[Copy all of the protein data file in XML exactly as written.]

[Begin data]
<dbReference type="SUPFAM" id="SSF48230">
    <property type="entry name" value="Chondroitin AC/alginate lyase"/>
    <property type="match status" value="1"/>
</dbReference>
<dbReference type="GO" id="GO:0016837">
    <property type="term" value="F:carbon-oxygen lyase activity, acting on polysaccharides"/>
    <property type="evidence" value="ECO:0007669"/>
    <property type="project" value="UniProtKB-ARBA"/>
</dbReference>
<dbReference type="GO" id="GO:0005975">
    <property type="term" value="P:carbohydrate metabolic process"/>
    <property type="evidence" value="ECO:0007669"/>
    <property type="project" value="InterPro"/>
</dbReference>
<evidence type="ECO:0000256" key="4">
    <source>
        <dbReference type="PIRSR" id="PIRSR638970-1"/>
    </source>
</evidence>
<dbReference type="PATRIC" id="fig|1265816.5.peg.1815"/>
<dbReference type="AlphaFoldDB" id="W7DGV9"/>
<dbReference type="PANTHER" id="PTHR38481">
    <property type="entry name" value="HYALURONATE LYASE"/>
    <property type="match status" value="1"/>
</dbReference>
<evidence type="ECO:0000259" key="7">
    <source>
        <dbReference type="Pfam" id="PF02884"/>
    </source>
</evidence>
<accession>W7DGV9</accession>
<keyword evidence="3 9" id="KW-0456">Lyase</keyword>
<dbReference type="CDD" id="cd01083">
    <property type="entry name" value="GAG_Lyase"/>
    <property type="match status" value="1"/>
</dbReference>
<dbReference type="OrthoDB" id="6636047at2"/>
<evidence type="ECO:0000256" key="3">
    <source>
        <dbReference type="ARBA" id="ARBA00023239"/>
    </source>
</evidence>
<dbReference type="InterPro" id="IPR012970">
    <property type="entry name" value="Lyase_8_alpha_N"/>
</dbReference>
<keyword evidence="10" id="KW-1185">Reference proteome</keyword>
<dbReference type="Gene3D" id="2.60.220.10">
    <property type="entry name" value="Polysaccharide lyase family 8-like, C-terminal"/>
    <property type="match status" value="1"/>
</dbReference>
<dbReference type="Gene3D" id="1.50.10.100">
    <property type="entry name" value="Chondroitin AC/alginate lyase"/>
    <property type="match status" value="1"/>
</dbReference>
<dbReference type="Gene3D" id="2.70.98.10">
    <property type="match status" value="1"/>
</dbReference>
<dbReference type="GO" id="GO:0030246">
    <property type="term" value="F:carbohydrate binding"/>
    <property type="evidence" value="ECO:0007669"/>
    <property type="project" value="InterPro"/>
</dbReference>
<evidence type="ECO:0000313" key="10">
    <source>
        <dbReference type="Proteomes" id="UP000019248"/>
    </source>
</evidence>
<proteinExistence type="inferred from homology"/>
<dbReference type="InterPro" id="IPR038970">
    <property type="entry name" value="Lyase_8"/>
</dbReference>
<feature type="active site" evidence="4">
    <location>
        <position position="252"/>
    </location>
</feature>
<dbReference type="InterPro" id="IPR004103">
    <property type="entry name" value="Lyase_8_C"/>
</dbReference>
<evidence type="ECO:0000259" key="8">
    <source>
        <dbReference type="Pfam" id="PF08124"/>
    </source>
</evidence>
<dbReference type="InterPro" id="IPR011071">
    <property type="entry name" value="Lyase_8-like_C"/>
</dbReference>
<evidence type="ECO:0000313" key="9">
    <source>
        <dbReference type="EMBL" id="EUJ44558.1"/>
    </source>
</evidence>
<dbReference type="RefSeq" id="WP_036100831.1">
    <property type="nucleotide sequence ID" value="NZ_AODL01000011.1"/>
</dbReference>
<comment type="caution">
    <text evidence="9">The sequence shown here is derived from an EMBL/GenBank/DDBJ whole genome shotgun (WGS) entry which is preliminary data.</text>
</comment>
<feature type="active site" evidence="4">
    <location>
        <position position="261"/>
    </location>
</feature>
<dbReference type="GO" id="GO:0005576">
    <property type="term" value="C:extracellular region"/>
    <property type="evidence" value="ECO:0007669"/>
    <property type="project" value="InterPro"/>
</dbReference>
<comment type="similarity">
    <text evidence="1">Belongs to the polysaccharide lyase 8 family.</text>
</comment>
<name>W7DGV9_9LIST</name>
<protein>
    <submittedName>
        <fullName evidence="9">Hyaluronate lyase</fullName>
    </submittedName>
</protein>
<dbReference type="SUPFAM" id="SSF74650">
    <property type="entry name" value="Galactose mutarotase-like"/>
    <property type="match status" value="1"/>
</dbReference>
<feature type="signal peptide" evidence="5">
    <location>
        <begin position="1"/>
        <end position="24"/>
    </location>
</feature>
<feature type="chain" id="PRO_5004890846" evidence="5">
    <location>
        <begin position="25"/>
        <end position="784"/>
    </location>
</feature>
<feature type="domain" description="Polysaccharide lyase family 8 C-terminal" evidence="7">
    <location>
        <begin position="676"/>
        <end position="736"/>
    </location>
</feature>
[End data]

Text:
<dbReference type="SUPFAM" id="SSF48230">
    <property type="entry name" value="Chondroitin AC/alginate lyase"/>
    <property type="match status" value="1"/>
</dbReference>
<dbReference type="GO" id="GO:0016837">
    <property type="term" value="F:carbon-oxygen lyase activity, acting on polysaccharides"/>
    <property type="evidence" value="ECO:0007669"/>
    <property type="project" value="UniProtKB-ARBA"/>
</dbReference>
<dbReference type="GO" id="GO:0005975">
    <property type="term" value="P:carbohydrate metabolic process"/>
    <property type="evidence" value="ECO:0007669"/>
    <property type="project" value="InterPro"/>
</dbReference>
<evidence type="ECO:0000256" key="4">
    <source>
        <dbReference type="PIRSR" id="PIRSR638970-1"/>
    </source>
</evidence>
<dbReference type="PATRIC" id="fig|1265816.5.peg.1815"/>
<dbReference type="AlphaFoldDB" id="W7DGV9"/>
<dbReference type="PANTHER" id="PTHR38481">
    <property type="entry name" value="HYALURONATE LYASE"/>
    <property type="match status" value="1"/>
</dbReference>
<evidence type="ECO:0000259" key="7">
    <source>
        <dbReference type="Pfam" id="PF02884"/>
    </source>
</evidence>
<accession>W7DGV9</accession>
<keyword evidence="3 9" id="KW-0456">Lyase</keyword>
<dbReference type="CDD" id="cd01083">
    <property type="entry name" value="GAG_Lyase"/>
    <property type="match status" value="1"/>
</dbReference>
<dbReference type="OrthoDB" id="6636047at2"/>
<evidence type="ECO:0000256" key="3">
    <source>
        <dbReference type="ARBA" id="ARBA00023239"/>
    </source>
</evidence>
<dbReference type="InterPro" id="IPR012970">
    <property type="entry name" value="Lyase_8_alpha_N"/>
</dbReference>
<keyword evidence="10" id="KW-1185">Reference proteome</keyword>
<dbReference type="Gene3D" id="2.60.220.10">
    <property type="entry name" value="Polysaccharide lyase family 8-like, C-terminal"/>
    <property type="match status" value="1"/>
</dbReference>
<dbReference type="Gene3D" id="1.50.10.100">
    <property type="entry name" value="Chondroitin AC/alginate lyase"/>
    <property type="match status" value="1"/>
</dbReference>
<dbReference type="Gene3D" id="2.70.98.10">
    <property type="match status" value="1"/>
</dbReference>
<dbReference type="GO" id="GO:0030246">
    <property type="term" value="F:carbohydrate binding"/>
    <property type="evidence" value="ECO:0007669"/>
    <property type="project" value="InterPro"/>
</dbReference>
<evidence type="ECO:0000313" key="10">
    <source>
        <dbReference type="Proteomes" id="UP000019248"/>
    </source>
</evidence>
<proteinExistence type="inferred from homology"/>
<dbReference type="InterPro" id="IPR038970">
    <property type="entry name" value="Lyase_8"/>
</dbReference>
<feature type="active site" evidence="4">
    <location>
        <position position="252"/>
    </location>
</feature>
<dbReference type="InterPro" id="IPR004103">
    <property type="entry name" value="Lyase_8_C"/>
</dbReference>
<evidence type="ECO:0000259" key="8">
    <source>
        <dbReference type="Pfam" id="PF08124"/>
    </source>
</evidence>
<dbReference type="InterPro" id="IPR011071">
    <property type="entry name" value="Lyase_8-like_C"/>
</dbReference>
<evidence type="ECO:0000313" key="9">
    <source>
        <dbReference type="EMBL" id="EUJ44558.1"/>
    </source>
</evidence>
<dbReference type="RefSeq" id="WP_036100831.1">
    <property type="nucleotide sequence ID" value="NZ_AODL01000011.1"/>
</dbReference>
<comment type="caution">
    <text evidence="9">The sequence shown here is derived from an EMBL/GenBank/DDBJ whole genome shotgun (WGS) entry which is preliminary data.</text>
</comment>
<feature type="active site" evidence="4">
    <location>
        <position position="261"/>
    </location>
</feature>
<dbReference type="GO" id="GO:0005576">
    <property type="term" value="C:extracellular region"/>
    <property type="evidence" value="ECO:0007669"/>
    <property type="project" value="InterPro"/>
</dbReference>
<comment type="similarity">
    <text evidence="1">Belongs to the polysaccharide lyase 8 family.</text>
</comment>
<name>W7DGV9_9LIST</name>
<protein>
    <submittedName>
        <fullName evidence="9">Hyaluronate lyase</fullName>
    </submittedName>
</protein>
<dbReference type="SUPFAM" id="SSF74650">
    <property type="entry name" value="Galactose mutarotase-like"/>
    <property type="match status" value="1"/>
</dbReference>
<feature type="signal peptide" evidence="5">
    <location>
        <begin position="1"/>
        <end position="24"/>
    </location>
</feature>
<feature type="chain" id="PRO_5004890846" evidence="5">
    <location>
        <begin position="25"/>
        <end position="784"/>
    </location>
</feature>
<feature type="domain" description="Polysaccharide lyase family 8 C-terminal" evidence="7">
    <location>
        <begin position="676"/>
        <end position="736"/>
    </location>
</feature>